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This is a seminar course. By reading and discussing an introductory book as well as research papers about computational social science, students will become familiar with core issues and techniques in the field.


Data collected through digital systems, such as online social networks, search engines, mobile phones, apps, etc., offer great opportunities for addressing important research questions about individual as well as collective human behavior. Whereas such issues had previously been studied primarily by social scientists, the sheer size of modern social data sets, as well as the fact that they are produced within computational systems, requires computational ways of thinking about, and processing, them.

The goal of this seminar is to acquaint students with some of the fundamental questions and techniques arising in the context of computational social science, with a focus on eliciting causal links from observational data.

We will explore the above topics simultaneously in two ways:

We will alternate between these two kinds of readings: every week, we will discuss either a portion of the book or a research paper related to the previously discussed portion of the book. All students will write a short summary and review of the respective reading, and one student will lead the in-class discussion about it. Beyond familiarizing themselves with research in the field, students will become better at assessing and critiquing scholarly work (by discussing and reviewing papers).

Through this course, students will familiarize themselves with some of the key methods used in computational social science and will see them applied in concrete studies. Moreover, they will increase their ability to summarize and critique scientific papers.

Previous years: 2022, 2021, 2020, 2019, 2018, 2017.


  • Coursebook listing
  • Time: Tuesays, 10:15 – 12:00, 21 Feb – 30 May 2023
  • Format: This is an in-person seminar, to be held in INM201.
  • Reviews are to be submitted via EasyChair by Sunday 23:59
  • Everybody is welcome to join us as a guest in reading and discussing the papers and book chapters listed below (for as many or as few papers as they like)!


  • In weeks markedΒ πŸ“– we discuss book chapters from The Effect. In weeks markedΒ πŸ“, we discuss a research paper.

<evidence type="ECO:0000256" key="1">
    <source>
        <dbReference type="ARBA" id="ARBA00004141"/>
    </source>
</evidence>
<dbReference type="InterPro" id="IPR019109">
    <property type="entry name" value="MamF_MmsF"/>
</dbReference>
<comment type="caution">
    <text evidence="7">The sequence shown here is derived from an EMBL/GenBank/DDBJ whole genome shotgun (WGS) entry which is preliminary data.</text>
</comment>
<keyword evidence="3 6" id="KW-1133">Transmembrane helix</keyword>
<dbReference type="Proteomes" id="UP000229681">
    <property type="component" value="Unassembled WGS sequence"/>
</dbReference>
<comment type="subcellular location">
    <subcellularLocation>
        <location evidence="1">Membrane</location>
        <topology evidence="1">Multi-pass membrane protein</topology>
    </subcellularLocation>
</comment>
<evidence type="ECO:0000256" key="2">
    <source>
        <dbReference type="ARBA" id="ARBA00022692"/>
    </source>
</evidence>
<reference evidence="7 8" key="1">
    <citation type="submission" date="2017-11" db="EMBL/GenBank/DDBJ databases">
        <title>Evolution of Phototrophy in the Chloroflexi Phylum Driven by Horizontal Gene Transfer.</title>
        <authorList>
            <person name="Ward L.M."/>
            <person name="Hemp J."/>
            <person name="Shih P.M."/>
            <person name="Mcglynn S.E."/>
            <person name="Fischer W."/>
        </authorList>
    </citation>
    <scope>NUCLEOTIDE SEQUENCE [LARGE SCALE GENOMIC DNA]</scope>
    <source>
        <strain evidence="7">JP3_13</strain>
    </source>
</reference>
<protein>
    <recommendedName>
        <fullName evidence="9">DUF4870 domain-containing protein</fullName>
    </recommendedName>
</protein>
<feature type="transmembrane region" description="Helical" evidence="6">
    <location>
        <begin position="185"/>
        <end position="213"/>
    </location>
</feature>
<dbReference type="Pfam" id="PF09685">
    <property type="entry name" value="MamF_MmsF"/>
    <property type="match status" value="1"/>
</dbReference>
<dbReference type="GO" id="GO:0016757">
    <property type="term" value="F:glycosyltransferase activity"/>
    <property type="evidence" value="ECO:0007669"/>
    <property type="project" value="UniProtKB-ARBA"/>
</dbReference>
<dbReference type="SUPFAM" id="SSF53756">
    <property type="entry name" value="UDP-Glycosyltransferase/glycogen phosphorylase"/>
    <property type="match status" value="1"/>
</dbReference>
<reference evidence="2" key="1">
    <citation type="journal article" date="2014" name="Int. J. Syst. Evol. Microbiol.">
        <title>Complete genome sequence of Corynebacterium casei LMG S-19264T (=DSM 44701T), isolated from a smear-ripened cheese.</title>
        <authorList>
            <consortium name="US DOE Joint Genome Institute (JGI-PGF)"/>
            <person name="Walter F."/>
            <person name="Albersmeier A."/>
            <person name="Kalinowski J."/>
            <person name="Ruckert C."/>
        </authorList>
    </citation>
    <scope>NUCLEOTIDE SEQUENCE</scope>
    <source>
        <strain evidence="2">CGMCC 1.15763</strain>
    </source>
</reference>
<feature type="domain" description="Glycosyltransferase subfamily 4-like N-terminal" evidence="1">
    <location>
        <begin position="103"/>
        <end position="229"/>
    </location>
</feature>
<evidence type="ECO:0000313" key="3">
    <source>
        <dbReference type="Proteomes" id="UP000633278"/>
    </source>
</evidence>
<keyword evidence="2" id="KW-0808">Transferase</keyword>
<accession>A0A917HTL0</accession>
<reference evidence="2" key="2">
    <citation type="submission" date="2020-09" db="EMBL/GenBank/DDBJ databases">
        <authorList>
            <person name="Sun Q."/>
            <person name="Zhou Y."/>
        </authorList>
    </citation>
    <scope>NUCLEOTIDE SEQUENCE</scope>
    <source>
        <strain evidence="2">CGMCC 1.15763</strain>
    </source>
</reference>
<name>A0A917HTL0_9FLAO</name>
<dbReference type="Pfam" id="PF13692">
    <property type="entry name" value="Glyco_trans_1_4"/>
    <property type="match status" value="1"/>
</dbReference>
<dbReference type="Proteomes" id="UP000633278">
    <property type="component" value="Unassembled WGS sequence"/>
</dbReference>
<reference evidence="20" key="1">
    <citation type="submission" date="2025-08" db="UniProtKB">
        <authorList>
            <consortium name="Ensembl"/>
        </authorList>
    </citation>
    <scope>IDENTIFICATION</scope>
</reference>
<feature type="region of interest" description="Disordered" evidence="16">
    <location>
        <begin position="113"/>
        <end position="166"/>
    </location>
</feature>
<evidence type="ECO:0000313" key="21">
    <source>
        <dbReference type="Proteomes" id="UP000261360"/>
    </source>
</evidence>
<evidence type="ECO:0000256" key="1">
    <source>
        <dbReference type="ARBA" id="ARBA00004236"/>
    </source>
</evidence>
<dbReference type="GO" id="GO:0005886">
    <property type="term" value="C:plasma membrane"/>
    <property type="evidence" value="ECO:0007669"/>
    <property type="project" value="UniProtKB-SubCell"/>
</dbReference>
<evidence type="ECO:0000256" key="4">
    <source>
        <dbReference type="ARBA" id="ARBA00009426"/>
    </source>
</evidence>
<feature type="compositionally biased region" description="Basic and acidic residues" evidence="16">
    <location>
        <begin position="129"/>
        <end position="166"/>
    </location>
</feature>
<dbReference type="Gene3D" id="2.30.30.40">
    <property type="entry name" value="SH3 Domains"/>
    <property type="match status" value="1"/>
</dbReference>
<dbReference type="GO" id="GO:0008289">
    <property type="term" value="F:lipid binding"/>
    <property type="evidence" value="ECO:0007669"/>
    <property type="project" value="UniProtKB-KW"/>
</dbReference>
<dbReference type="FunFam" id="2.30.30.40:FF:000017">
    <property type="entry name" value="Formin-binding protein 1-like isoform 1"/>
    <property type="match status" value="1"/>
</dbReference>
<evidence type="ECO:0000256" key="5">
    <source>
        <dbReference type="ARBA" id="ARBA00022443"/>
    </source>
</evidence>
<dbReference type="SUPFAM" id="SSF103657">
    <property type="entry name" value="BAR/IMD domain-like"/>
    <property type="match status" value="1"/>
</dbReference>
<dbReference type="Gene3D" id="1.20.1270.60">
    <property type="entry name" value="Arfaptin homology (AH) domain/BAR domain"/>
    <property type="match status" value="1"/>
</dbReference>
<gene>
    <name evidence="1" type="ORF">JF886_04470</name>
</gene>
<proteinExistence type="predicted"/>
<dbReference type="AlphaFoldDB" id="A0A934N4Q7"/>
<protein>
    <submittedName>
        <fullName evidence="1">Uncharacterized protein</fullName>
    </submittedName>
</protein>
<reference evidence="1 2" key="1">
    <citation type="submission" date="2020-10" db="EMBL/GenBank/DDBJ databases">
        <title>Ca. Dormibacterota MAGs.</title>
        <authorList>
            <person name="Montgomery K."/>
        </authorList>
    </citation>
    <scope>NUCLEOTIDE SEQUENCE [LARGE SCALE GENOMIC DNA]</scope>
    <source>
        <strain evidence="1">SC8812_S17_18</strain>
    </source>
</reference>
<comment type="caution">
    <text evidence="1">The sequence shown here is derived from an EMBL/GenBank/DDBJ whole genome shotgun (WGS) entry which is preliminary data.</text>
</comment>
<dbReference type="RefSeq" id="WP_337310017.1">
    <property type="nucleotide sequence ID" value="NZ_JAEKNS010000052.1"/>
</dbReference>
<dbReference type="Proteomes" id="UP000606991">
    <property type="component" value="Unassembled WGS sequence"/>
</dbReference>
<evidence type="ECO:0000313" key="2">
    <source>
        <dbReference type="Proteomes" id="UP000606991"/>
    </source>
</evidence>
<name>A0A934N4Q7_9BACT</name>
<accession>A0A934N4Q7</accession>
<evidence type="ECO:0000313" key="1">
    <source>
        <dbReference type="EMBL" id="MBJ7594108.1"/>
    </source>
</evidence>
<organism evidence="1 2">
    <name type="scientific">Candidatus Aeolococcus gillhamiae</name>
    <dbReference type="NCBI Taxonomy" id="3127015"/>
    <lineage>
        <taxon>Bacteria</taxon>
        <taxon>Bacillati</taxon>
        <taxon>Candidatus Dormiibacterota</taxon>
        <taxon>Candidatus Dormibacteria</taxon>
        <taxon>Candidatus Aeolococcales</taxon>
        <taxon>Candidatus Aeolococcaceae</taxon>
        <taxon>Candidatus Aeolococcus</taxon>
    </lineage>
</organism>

• It’s key that everyone must read the respective week’s material ahead of time, so we can have a deep, meaningful discussion.
  • Discussion leaders guide a discussion about the respective week’s material (and any additional material they deem worthy of talking about).
  • To make things easier, here are all papers in a single zip file.

Week 1 (21 Feb)

Introduction and logistics [slides]

πŸ“– Week 2 (28 Feb): Research Design

Discussion leader: Francesco Salvi

The Effect, chapters 1–5

πŸ“– Week 3 (7 Mar): Causality

Discussion leader: Dorothee Beckendorff

The Effect, chapters 6–11

πŸ“ Week 4 (14 Mar): Causality

Discussion leader: Catalina Álvarez

πŸ“– Week 5 (21 Mar): Regression

Discussion leader: Johann Kammholz

The Effect, chapters 12–13

πŸ“ Week 6 (28 Mar): Regression

Discussion leader: Laurynas Lopata

πŸ“– Week 7 (4 Apr): Matching

Discussion leader: Edvin Maid

The Effect, chapter 14

Week 8 (11 Apr)

No meeting (Easter week)

πŸ“ Week 9 (18 Apr): Matching

Discussion leader: Vamsi Nallapareddy

πŸ“– Week 10 (25 Apr): Simulation, Fixed Effects

Discussion leader: Giuseppe Russo

The Effect, chapters 15–16

Week 11 (2 May)

No meeting

πŸ“– Week 12 (9 May): Events, Difference-in-Differences

Discussion leader: Manoel Horta Ribeiro

The Effect, chapters 17–18

πŸ“ Week 13 (16 May): Events, Difference-in-Differences

Discussion leader: Bhargav Srinivasa Desikan

πŸ“– Week 14 (23 May): Instruments, Discontinuities

Discussion leader: Venia Veselovsky

The Effect, chapters 19–20

πŸ“ Week 15 (30 May): Instruments, Discontinuities

Discussion leader: Ankita Singhvi